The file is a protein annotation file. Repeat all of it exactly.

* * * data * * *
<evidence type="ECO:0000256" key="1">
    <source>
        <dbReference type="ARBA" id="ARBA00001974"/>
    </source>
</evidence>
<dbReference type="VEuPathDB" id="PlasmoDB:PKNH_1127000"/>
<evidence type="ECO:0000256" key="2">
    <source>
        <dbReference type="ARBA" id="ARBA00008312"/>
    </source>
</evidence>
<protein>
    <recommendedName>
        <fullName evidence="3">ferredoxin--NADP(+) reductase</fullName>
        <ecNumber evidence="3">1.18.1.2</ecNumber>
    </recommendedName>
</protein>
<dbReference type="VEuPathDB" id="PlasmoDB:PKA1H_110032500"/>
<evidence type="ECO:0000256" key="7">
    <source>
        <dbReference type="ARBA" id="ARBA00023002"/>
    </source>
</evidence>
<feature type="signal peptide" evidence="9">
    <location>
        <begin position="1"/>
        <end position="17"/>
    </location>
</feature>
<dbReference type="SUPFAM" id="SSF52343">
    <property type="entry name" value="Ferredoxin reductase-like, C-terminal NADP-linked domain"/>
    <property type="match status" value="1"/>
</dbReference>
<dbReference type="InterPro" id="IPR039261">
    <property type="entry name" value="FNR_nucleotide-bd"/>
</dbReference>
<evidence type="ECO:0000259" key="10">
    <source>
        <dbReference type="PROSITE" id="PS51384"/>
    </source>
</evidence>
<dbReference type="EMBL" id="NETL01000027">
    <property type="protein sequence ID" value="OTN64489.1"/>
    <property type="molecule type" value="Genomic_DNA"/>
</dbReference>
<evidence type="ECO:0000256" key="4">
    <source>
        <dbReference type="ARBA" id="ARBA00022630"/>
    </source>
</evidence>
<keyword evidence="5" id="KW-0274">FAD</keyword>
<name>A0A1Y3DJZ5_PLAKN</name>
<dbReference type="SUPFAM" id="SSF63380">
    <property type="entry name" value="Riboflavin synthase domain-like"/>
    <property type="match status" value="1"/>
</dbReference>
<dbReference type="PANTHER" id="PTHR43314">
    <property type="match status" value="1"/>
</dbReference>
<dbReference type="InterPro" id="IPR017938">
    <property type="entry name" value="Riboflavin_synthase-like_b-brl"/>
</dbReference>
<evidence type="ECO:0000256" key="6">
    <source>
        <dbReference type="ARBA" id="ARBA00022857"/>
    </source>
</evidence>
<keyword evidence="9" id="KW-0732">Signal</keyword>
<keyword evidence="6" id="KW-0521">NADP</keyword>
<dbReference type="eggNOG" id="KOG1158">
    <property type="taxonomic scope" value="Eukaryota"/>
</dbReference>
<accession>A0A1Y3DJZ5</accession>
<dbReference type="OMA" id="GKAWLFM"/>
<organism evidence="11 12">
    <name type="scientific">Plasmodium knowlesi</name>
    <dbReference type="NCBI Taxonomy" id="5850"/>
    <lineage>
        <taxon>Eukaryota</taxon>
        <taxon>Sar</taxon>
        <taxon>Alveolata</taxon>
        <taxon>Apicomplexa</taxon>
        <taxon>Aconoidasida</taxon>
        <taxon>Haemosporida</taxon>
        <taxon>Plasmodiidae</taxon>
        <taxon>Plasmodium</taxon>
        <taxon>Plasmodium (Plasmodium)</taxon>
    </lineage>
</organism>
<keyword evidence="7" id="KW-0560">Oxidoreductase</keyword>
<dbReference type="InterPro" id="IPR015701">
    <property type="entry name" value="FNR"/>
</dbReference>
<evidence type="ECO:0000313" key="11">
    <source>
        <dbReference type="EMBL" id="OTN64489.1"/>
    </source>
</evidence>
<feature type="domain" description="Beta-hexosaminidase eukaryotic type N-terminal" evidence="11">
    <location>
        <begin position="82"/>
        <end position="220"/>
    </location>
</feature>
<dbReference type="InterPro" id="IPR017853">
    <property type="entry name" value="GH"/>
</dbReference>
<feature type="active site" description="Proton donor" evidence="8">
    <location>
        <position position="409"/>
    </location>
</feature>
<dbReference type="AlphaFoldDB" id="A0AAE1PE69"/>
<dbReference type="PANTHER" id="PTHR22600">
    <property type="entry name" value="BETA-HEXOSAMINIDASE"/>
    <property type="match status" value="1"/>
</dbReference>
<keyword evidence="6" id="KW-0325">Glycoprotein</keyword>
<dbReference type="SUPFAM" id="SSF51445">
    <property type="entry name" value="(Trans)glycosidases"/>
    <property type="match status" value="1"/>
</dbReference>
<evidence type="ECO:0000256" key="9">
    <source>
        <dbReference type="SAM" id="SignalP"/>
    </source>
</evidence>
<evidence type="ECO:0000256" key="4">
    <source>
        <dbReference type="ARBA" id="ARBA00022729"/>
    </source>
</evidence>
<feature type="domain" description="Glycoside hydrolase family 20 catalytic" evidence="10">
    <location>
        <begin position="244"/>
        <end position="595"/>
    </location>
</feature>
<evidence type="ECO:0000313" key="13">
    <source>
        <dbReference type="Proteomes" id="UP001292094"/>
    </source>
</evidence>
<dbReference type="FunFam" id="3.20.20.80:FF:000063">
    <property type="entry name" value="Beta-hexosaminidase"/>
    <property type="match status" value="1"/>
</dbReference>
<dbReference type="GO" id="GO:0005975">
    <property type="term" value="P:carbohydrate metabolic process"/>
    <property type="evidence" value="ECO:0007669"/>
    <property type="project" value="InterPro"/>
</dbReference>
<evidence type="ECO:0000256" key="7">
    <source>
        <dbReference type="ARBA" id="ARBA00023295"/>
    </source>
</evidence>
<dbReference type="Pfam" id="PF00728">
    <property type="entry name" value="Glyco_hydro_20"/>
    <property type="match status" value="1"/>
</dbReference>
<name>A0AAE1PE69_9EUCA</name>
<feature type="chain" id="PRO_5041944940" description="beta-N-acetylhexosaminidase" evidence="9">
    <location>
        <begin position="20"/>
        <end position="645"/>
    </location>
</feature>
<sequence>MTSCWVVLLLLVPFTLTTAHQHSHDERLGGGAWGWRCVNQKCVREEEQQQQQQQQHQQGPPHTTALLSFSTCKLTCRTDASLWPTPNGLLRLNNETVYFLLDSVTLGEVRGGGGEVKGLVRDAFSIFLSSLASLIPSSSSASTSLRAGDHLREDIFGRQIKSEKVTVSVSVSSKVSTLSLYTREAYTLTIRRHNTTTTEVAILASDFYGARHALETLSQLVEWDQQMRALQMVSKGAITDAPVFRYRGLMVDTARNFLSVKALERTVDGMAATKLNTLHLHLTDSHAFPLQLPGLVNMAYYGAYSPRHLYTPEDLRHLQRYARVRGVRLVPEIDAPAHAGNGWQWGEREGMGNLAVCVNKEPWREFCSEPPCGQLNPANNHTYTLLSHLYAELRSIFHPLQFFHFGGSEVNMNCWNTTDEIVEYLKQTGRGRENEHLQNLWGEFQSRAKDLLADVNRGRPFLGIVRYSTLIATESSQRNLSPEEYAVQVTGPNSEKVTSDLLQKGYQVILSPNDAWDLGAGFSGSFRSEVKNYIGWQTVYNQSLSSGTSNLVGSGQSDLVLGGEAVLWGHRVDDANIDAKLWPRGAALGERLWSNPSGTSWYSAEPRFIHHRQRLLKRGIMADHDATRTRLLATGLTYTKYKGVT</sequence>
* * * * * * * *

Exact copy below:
<evidence type="ECO:0000256" key="1">
    <source>
        <dbReference type="ARBA" id="ARBA00001974"/>
    </source>
</evidence>
<dbReference type="VEuPathDB" id="PlasmoDB:PKNH_1127000"/>
<evidence type="ECO:0000256" key="2">
    <source>
        <dbReference type="ARBA" id="ARBA00008312"/>
    </source>
</evidence>
<protein>
    <recommendedName>
        <fullName evidence="3">ferredoxin--NADP(+) reductase</fullName>
        <ecNumber evidence="3">1.18.1.2</ecNumber>
    </recommendedName>
</protein>
<dbReference type="VEuPathDB" id="PlasmoDB:PKA1H_110032500"/>
<evidence type="ECO:0000256" key="7">
    <source>
        <dbReference type="ARBA" id="ARBA00023002"/>
    </source>
</evidence>
<feature type="signal peptide" evidence="9">
    <location>
        <begin position="1"/>
        <end position="17"/>
    </location>
</feature>
<dbReference type="SUPFAM" id="SSF52343">
    <property type="entry name" value="Ferredoxin reductase-like, C-terminal NADP-linked domain"/>
    <property type="match status" value="1"/>
</dbReference>
<dbReference type="InterPro" id="IPR039261">
    <property type="entry name" value="FNR_nucleotide-bd"/>
</dbReference>
<evidence type="ECO:0000259" key="10">
    <source>
        <dbReference type="PROSITE" id="PS51384"/>
    </source>
</evidence>
<dbReference type="EMBL" id="NETL01000027">
    <property type="protein sequence ID" value="OTN64489.1"/>
    <property type="molecule type" value="Genomic_DNA"/>
</dbReference>
<evidence type="ECO:0000256" key="4">
    <source>
        <dbReference type="ARBA" id="ARBA00022630"/>
    </source>
</evidence>
<keyword evidence="5" id="KW-0274">FAD</keyword>
<name>A0A1Y3DJZ5_PLAKN</name>
<dbReference type="SUPFAM" id="SSF63380">
    <property type="entry name" value="Riboflavin synthase domain-like"/>
    <property type="match status" value="1"/>
</dbReference>
<dbReference type="PANTHER" id="PTHR43314">
    <property type="match status" value="1"/>
</dbReference>
<dbReference type="InterPro" id="IPR017938">
    <property type="entry name" value="Riboflavin_synthase-like_b-brl"/>
</dbReference>
<evidence type="ECO:0000256" key="6">
    <source>
        <dbReference type="ARBA" id="ARBA00022857"/>
    </source>
</evidence>
<keyword evidence="9" id="KW-0732">Signal</keyword>
<keyword evidence="6" id="KW-0521">NADP</keyword>
<dbReference type="eggNOG" id="KOG1158">
    <property type="taxonomic scope" value="Eukaryota"/>
</dbReference>
<accession>A0A1Y3DJZ5</accession>
<dbReference type="OMA" id="GKAWLFM"/>
<organism evidence="11 12">
    <name type="scientific">Plasmodium knowlesi</name>
    <dbReference type="NCBI Taxonomy" id="5850"/>
    <lineage>
        <taxon>Eukaryota</taxon>
        <taxon>Sar</taxon>
        <taxon>Alveolata</taxon>
        <taxon>Apicomplexa</taxon>
        <taxon>Aconoidasida</taxon>
        <taxon>Haemosporida</taxon>
        <taxon>Plasmodiidae</taxon>
        <taxon>Plasmodium</taxon>
        <taxon>Plasmodium (Plasmodium)</taxon>
    </lineage>
</organism>
<keyword evidence="7" id="KW-0560">Oxidoreductase</keyword>
<dbReference type="InterPro" id="IPR015701">
    <property type="entry name" value="FNR"/>
</dbReference>
<evidence type="ECO:0000313" key="11">
    <source>
        <dbReference type="EMBL" id="OTN64489.1"/>
    </source>
</evidence>
<feature type="domain" description="Beta-hexosaminidase eukaryotic type N-terminal" evidence="11">
    <location>
        <begin position="82"/>
        <end position="220"/>
    </location>
</feature>
<dbReference type="InterPro" id="IPR017853">
    <property type="entry name" value="GH"/>
</dbReference>
<feature type="active site" description="Proton donor" evidence="8">
    <location>
        <position position="409"/>
    </location>
</feature>
<dbReference type="AlphaFoldDB" id="A0AAE1PE69"/>
<dbReference type="PANTHER" id="PTHR22600">
    <property type="entry name" value="BETA-HEXOSAMINIDASE"/>
    <property type="match status" value="1"/>
</dbReference>
<keyword evidence="6" id="KW-0325">Glycoprotein</keyword>
<dbReference type="SUPFAM" id="SSF51445">
    <property type="entry name" value="(Trans)glycosidases"/>
    <property type="match status" value="1"/>
</dbReference>
<evidence type="ECO:0000256" key="9">
    <source>
        <dbReference type="SAM" id="SignalP"/>
    </source>
</evidence>
<evidence type="ECO:0000256" key="4">
    <source>
        <dbReference type="ARBA" id="ARBA00022729"/>
    </source>
</evidence>
<feature type="domain" description="Glycoside hydrolase family 20 catalytic" evidence="10">
    <location>
        <begin position="244"/>
        <end position="595"/>
    </location>
</feature>
<evidence type="ECO:0000313" key="13">
    <source>
        <dbReference type="Proteomes" id="UP001292094"/>
    </source>
</evidence>
<dbReference type="FunFam" id="3.20.20.80:FF:000063">
    <property type="entry name" value="Beta-hexosaminidase"/>
    <property type="match status" value="1"/>
</dbReference>
<dbReference type="GO" id="GO:0005975">
    <property type="term" value="P:carbohydrate metabolic process"/>
    <property type="evidence" value="ECO:0007669"/>
    <property type="project" value="InterPro"/>
</dbReference>
<evidence type="ECO:0000256" key="7">
    <source>
        <dbReference type="ARBA" id="ARBA00023295"/>
    </source>
</evidence>
<dbReference type="Pfam" id="PF00728">
    <property type="entry name" value="Glyco_hydro_20"/>
    <property type="match status" value="1"/>
</dbReference>
<name>A0AAE1PE69_9EUCA</name>
<feature type="chain" id="PRO_5041944940" description="beta-N-acetylhexosaminidase" evidence="9">
    <location>
        <begin position="20"/>
        <end position="645"/>
    </location>
</feature>
<sequence>MTSCWVVLLLLVPFTLTTAHQHSHDERLGGGAWGWRCVNQKCVREEEQQQQQQQQHQQGPPHTTALLSFSTCKLTCRTDASLWPTPNGLLRLNNETVYFLLDSVTLGEVRGGGGEVKGLVRDAFSIFLSSLASLIPSSSSASTSLRAGDHLREDIFGRQIKSEKVTVSVSVSSKVSTLSLYTREAYTLTIRRHNTTTTEVAILASDFYGARHALETLSQLVEWDQQMRALQMVSKGAITDAPVFRYRGLMVDTARNFLSVKALERTVDGMAATKLNTLHLHLTDSHAFPLQLPGLVNMAYYGAYSPRHLYTPEDLRHLQRYARVRGVRLVPEIDAPAHAGNGWQWGEREGMGNLAVCVNKEPWREFCSEPPCGQLNPANNHTYTLLSHLYAELRSIFHPLQFFHFGGSEVNMNCWNTTDEIVEYLKQTGRGRENEHLQNLWGEFQSRAKDLLADVNRGRPFLGIVRYSTLIATESSQRNLSPEEYAVQVTGPNSEKVTSDLLQKGYQVILSPNDAWDLGAGFSGSFRSEVKNYIGWQTVYNQSLSSGTSNLVGSGQSDLVLGGEAVLWGHRVDDANIDAKLWPRGAALGERLWSNPSGTSWYSAEPRFIHHRQRLLKRGIMADHDATRTRLLATGLTYTKYKGVT</sequence>